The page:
Kodeih said the government could do much more to try and control the problem, and bring Lebanon in line with other countries’ regulations.

“We call on the government to give high attention to this problem, and to set up the necessary legislation and national strategy and policy, and to take a more active role in international negotiations,” he said.

Mona Haddad, representing the Syndicate of Hospitals, said the cost of replacement and a lack of awareness of the dangers of mercury poisoning both played a large part in its continued use in hospital equipment, one of the major sources of demand for mercury-containing products.

“In major hospitals they do know about it, but if you go to the rural areas that’s where you see a lack,” she said.

Haddad said Lebanon lacks basic regulation over mercury disposal, which means it is often dumped and ultimately enters the water system.

Haddad said Lebanon could look to other countries for responsible disposal methods, particularly Sweden which is on track for a centralized collection point for mercury waste by 2015.

A version of this article appeared in the print edition of The Daily Star on March 30, 2012, on page 4. Read more: http://www.dailystar.com.lb/News/Local-News/2012/Mar-30/168472-local-dental-workers-at-risk-from-mercury-use.ashx#ixzz1qbmb78cG 
(The Daily Star :: Lebanon News :: http://www.dailystar.com.lb)




2011 Project title:               Measuring Mercury Pollution in the air in Lebanon and Morocco

 Project objectives:     Use the Lumex machine to analyze mercury content in different usages

Activities:

ð     Analyze mercury emissions in open dumpsites and hospital waste incinerators, work coordinated with the Zero Waste coalition in Lebanon and in Morocco

ð     Increase local awareness of mercury hazards

Status:  completed, summary of the project activitiesFinal report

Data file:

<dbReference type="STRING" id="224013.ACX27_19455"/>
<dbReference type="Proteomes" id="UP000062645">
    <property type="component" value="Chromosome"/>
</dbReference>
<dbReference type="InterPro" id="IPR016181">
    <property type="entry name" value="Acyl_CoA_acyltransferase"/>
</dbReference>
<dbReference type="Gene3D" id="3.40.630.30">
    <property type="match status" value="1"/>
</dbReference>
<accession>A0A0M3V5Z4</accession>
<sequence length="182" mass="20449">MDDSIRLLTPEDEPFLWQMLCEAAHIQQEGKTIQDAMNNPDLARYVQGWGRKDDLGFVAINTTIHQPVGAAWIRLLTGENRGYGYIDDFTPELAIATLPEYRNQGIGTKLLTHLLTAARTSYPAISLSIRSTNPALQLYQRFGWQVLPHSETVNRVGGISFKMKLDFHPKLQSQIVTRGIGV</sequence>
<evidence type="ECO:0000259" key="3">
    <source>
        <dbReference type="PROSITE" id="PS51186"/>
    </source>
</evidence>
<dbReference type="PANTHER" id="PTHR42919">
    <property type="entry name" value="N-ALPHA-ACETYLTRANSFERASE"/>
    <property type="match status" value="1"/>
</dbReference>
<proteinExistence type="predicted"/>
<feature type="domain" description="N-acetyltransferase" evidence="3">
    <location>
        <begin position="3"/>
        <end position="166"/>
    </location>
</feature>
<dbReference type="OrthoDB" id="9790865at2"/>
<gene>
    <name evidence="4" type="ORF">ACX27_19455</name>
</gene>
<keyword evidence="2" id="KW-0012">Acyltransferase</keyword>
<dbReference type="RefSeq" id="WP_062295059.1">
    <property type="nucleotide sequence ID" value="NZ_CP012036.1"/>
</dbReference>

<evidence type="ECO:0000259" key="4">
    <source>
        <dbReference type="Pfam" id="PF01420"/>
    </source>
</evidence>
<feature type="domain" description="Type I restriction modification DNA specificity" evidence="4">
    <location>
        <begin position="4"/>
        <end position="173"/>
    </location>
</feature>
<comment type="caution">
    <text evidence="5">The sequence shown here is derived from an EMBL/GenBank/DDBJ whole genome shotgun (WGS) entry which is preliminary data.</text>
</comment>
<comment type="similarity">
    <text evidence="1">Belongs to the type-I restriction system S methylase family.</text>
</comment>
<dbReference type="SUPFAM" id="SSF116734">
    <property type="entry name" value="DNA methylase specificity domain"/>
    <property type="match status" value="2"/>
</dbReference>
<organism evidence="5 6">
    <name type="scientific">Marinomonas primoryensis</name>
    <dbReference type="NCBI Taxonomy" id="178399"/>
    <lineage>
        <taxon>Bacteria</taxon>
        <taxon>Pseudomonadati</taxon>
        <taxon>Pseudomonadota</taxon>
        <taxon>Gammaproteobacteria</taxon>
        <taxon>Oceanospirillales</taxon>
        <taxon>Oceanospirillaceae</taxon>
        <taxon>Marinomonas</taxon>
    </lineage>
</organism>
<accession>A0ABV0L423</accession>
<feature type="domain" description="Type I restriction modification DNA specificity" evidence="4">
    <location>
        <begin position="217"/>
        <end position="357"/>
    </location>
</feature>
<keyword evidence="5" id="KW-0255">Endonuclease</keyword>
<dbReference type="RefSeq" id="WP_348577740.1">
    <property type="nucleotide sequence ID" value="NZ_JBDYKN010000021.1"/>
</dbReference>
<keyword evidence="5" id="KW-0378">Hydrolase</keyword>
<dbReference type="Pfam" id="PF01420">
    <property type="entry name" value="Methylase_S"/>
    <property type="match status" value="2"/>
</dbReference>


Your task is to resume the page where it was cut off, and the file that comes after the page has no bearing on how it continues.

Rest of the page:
2010 Project

IndyAct, with technical and financial support by the EEB/ZMWG, will be organising a workshop for representatives of Arab states and representatives of Arab NGOs, in preparation for the second session of negotiations on mercury. It is believed that this, will greatly help to bring views together, increase the understanding of Arab delegates on the issue, and shape positions that would help achieve an effective, comprehensive and binding Convention on mercury.

The workshop aims to achieve the following objectives:

  •  Strengthening the awareness of participants about the dangers of mercury, and policy options to avoid these dangers based on science.
  • Provide the participants (especially negotiators) with information on the most important issues being negotiated.
  • Work to bring the views together to achieve a unified Arab position on key issues being negotiated.
  • Activate the role of the Arab groups (especially NGOs) in the negotiations to achieve a comprehensive, strong, and binding agreement on mercury.
  • To develop an official Lebanese and Arab position, clear and consistent with the overall objectives of the potential agreement to come.

Deliverables

The workshop took place on the 4-5 November 2010 , in Beirut, Lebanon.
Over 11 Arab country representatives participated actively to the meeting, UNEP, the Mercury INC Chair, ZMWG, and many NGOs from the Arab region.

The outcome of the meeting was a Position Paper issued by the Arab Consultative Workshop . The paper is also available in Arabic.

Last Updated on Wednesday, 12 September 2012 10:40